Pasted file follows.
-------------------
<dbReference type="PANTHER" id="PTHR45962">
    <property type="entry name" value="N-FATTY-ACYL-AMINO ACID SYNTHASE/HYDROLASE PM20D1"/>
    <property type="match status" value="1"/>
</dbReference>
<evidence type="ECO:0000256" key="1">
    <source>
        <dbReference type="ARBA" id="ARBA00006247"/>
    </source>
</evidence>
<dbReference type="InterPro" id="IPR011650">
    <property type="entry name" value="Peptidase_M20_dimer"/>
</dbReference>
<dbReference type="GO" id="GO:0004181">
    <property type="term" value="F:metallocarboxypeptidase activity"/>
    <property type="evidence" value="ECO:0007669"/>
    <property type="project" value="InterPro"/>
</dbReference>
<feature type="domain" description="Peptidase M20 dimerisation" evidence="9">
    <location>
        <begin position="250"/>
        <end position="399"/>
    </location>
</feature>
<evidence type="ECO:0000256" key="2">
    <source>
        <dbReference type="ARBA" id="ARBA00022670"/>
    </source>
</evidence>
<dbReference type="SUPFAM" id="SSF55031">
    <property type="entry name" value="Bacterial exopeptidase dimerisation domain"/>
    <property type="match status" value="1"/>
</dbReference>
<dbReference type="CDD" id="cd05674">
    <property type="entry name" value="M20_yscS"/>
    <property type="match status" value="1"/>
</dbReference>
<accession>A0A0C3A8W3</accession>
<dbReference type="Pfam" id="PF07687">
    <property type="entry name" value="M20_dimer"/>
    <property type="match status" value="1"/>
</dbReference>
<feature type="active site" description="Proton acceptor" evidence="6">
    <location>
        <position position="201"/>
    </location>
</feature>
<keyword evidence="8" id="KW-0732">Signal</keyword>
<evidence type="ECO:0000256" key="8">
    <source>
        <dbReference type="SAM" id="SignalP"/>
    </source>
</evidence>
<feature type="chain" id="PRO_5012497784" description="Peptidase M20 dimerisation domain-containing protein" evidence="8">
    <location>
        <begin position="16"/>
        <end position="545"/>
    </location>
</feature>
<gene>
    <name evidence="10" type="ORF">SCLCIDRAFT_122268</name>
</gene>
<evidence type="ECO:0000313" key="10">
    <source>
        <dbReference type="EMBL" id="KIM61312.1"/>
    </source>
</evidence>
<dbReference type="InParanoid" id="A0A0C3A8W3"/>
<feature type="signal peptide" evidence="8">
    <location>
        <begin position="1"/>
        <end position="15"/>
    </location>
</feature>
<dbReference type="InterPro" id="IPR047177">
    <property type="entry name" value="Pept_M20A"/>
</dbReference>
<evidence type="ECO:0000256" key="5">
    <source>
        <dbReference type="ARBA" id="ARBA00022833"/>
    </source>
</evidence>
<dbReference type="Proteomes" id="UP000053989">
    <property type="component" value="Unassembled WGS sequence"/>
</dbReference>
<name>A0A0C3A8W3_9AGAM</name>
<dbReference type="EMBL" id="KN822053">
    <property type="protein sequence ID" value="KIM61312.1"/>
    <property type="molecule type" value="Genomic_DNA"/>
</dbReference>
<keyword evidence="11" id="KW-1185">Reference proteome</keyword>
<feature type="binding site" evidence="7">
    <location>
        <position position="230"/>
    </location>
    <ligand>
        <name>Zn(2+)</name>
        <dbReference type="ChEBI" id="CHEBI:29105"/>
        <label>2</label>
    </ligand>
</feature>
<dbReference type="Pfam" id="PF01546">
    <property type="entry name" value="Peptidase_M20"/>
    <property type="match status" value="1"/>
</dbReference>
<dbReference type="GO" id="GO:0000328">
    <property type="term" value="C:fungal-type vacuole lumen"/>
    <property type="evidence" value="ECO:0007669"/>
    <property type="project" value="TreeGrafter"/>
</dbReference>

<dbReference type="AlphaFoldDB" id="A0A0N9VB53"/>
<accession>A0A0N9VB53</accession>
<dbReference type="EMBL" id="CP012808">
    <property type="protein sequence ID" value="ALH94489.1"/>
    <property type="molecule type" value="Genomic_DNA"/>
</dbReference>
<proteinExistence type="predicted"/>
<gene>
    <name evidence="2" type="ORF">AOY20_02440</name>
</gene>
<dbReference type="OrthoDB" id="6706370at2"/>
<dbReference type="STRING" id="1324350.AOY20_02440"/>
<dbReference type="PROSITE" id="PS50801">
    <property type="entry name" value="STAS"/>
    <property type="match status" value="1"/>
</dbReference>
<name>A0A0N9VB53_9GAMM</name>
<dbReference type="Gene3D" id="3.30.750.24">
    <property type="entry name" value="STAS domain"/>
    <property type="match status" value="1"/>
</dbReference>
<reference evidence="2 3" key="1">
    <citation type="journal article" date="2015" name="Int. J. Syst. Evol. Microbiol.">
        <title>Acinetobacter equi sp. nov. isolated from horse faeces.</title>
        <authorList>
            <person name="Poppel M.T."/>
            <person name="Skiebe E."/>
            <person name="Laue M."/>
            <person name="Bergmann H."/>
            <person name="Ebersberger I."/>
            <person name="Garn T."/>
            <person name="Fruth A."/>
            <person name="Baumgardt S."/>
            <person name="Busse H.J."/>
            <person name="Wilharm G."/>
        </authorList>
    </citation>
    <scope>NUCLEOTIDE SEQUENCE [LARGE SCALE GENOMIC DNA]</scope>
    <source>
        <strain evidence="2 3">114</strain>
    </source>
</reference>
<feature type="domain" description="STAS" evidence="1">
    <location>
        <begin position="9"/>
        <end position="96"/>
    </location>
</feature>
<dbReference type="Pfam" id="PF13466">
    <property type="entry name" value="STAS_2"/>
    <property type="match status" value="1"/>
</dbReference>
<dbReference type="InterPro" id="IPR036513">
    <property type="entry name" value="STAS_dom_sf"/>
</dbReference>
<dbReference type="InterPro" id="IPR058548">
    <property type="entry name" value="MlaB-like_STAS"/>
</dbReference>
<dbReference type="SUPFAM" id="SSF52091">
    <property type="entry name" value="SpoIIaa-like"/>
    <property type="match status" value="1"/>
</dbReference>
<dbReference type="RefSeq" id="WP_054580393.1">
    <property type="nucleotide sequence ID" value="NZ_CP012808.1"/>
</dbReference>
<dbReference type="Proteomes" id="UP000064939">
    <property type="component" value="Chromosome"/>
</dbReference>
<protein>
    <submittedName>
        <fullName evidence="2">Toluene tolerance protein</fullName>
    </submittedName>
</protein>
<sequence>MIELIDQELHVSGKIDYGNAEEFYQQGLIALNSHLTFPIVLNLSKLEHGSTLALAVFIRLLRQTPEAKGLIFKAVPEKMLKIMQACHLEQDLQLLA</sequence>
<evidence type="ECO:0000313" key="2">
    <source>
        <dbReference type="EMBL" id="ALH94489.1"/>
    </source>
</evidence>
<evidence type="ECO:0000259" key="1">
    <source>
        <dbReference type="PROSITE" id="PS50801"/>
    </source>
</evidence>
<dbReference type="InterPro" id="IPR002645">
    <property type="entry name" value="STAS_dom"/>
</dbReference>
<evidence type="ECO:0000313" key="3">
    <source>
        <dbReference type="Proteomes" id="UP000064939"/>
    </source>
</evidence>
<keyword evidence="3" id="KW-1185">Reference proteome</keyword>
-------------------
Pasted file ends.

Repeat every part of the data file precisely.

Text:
<dbReference type="PANTHER" id="PTHR45962">
    <property type="entry name" value="N-FATTY-ACYL-AMINO ACID SYNTHASE/HYDROLASE PM20D1"/>
    <property type="match status" value="1"/>
</dbReference>
<evidence type="ECO:0000256" key="1">
    <source>
        <dbReference type="ARBA" id="ARBA00006247"/>
    </source>
</evidence>
<dbReference type="InterPro" id="IPR011650">
    <property type="entry name" value="Peptidase_M20_dimer"/>
</dbReference>
<dbReference type="GO" id="GO:0004181">
    <property type="term" value="F:metallocarboxypeptidase activity"/>
    <property type="evidence" value="ECO:0007669"/>
    <property type="project" value="InterPro"/>
</dbReference>
<feature type="domain" description="Peptidase M20 dimerisation" evidence="9">
    <location>
        <begin position="250"/>
        <end position="399"/>
    </location>
</feature>
<evidence type="ECO:0000256" key="2">
    <source>
        <dbReference type="ARBA" id="ARBA00022670"/>
    </source>
</evidence>
<dbReference type="SUPFAM" id="SSF55031">
    <property type="entry name" value="Bacterial exopeptidase dimerisation domain"/>
    <property type="match status" value="1"/>
</dbReference>
<dbReference type="CDD" id="cd05674">
    <property type="entry name" value="M20_yscS"/>
    <property type="match status" value="1"/>
</dbReference>
<accession>A0A0C3A8W3</accession>
<dbReference type="Pfam" id="PF07687">
    <property type="entry name" value="M20_dimer"/>
    <property type="match status" value="1"/>
</dbReference>
<feature type="active site" description="Proton acceptor" evidence="6">
    <location>
        <position position="201"/>
    </location>
</feature>
<keyword evidence="8" id="KW-0732">Signal</keyword>
<evidence type="ECO:0000256" key="8">
    <source>
        <dbReference type="SAM" id="SignalP"/>
    </source>
</evidence>
<feature type="chain" id="PRO_5012497784" description="Peptidase M20 dimerisation domain-containing protein" evidence="8">
    <location>
        <begin position="16"/>
        <end position="545"/>
    </location>
</feature>
<gene>
    <name evidence="10" type="ORF">SCLCIDRAFT_122268</name>
</gene>
<evidence type="ECO:0000313" key="10">
    <source>
        <dbReference type="EMBL" id="KIM61312.1"/>
    </source>
</evidence>
<dbReference type="InParanoid" id="A0A0C3A8W3"/>
<feature type="signal peptide" evidence="8">
    <location>
        <begin position="1"/>
        <end position="15"/>
    </location>
</feature>
<dbReference type="InterPro" id="IPR047177">
    <property type="entry name" value="Pept_M20A"/>
</dbReference>
<evidence type="ECO:0000256" key="5">
    <source>
        <dbReference type="ARBA" id="ARBA00022833"/>
    </source>
</evidence>
<dbReference type="Proteomes" id="UP000053989">
    <property type="component" value="Unassembled WGS sequence"/>
</dbReference>
<name>A0A0C3A8W3_9AGAM</name>
<dbReference type="EMBL" id="KN822053">
    <property type="protein sequence ID" value="KIM61312.1"/>
    <property type="molecule type" value="Genomic_DNA"/>
</dbReference>
<keyword evidence="11" id="KW-1185">Reference proteome</keyword>
<feature type="binding site" evidence="7">
    <location>
        <position position="230"/>
    </location>
    <ligand>
        <name>Zn(2+)</name>
        <dbReference type="ChEBI" id="CHEBI:29105"/>
        <label>2</label>
    </ligand>
</feature>
<dbReference type="Pfam" id="PF01546">
    <property type="entry name" value="Peptidase_M20"/>
    <property type="match status" value="1"/>
</dbReference>
<dbReference type="GO" id="GO:0000328">
    <property type="term" value="C:fungal-type vacuole lumen"/>
    <property type="evidence" value="ECO:0007669"/>
    <property type="project" value="TreeGrafter"/>
</dbReference>

<dbReference type="AlphaFoldDB" id="A0A0N9VB53"/>
<accession>A0A0N9VB53</accession>
<dbReference type="EMBL" id="CP012808">
    <property type="protein sequence ID" value="ALH94489.1"/>
    <property type="molecule type" value="Genomic_DNA"/>
</dbReference>
<proteinExistence type="predicted"/>
<gene>
    <name evidence="2" type="ORF">AOY20_02440</name>
</gene>
<dbReference type="OrthoDB" id="6706370at2"/>
<dbReference type="STRING" id="1324350.AOY20_02440"/>
<dbReference type="PROSITE" id="PS50801">
    <property type="entry name" value="STAS"/>
    <property type="match status" value="1"/>
</dbReference>
<name>A0A0N9VB53_9GAMM</name>
<dbReference type="Gene3D" id="3.30.750.24">
    <property type="entry name" value="STAS domain"/>
    <property type="match status" value="1"/>
</dbReference>
<reference evidence="2 3" key="1">
    <citation type="journal article" date="2015" name="Int. J. Syst. Evol. Microbiol.">
        <title>Acinetobacter equi sp. nov. isolated from horse faeces.</title>
        <authorList>
            <person name="Poppel M.T."/>
            <person name="Skiebe E."/>
            <person name="Laue M."/>
            <person name="Bergmann H."/>
            <person name="Ebersberger I."/>
            <person name="Garn T."/>
            <person name="Fruth A."/>
            <person name="Baumgardt S."/>
            <person name="Busse H.J."/>
            <person name="Wilharm G."/>
        </authorList>
    </citation>
    <scope>NUCLEOTIDE SEQUENCE [LARGE SCALE GENOMIC DNA]</scope>
    <source>
        <strain evidence="2 3">114</strain>
    </source>
</reference>
<feature type="domain" description="STAS" evidence="1">
    <location>
        <begin position="9"/>
        <end position="96"/>
    </location>
</feature>
<dbReference type="Pfam" id="PF13466">
    <property type="entry name" value="STAS_2"/>
    <property type="match status" value="1"/>
</dbReference>
<dbReference type="InterPro" id="IPR036513">
    <property type="entry name" value="STAS_dom_sf"/>
</dbReference>
<dbReference type="InterPro" id="IPR058548">
    <property type="entry name" value="MlaB-like_STAS"/>
</dbReference>
<dbReference type="SUPFAM" id="SSF52091">
    <property type="entry name" value="SpoIIaa-like"/>
    <property type="match status" value="1"/>
</dbReference>
<dbReference type="RefSeq" id="WP_054580393.1">
    <property type="nucleotide sequence ID" value="NZ_CP012808.1"/>
</dbReference>
<dbReference type="Proteomes" id="UP000064939">
    <property type="component" value="Chromosome"/>
</dbReference>
<protein>
    <submittedName>
        <fullName evidence="2">Toluene tolerance protein</fullName>
    </submittedName>
</protein>
<sequence>MIELIDQELHVSGKIDYGNAEEFYQQGLIALNSHLTFPIVLNLSKLEHGSTLALAVFIRLLRQTPEAKGLIFKAVPEKMLKIMQACHLEQDLQLLA</sequence>
<evidence type="ECO:0000313" key="2">
    <source>
        <dbReference type="EMBL" id="ALH94489.1"/>
    </source>
</evidence>
<evidence type="ECO:0000259" key="1">
    <source>
        <dbReference type="PROSITE" id="PS50801"/>
    </source>
</evidence>
<dbReference type="InterPro" id="IPR002645">
    <property type="entry name" value="STAS_dom"/>
</dbReference>
<evidence type="ECO:0000313" key="3">
    <source>
        <dbReference type="Proteomes" id="UP000064939"/>
    </source>
</evidence>
<keyword evidence="3" id="KW-1185">Reference proteome</keyword>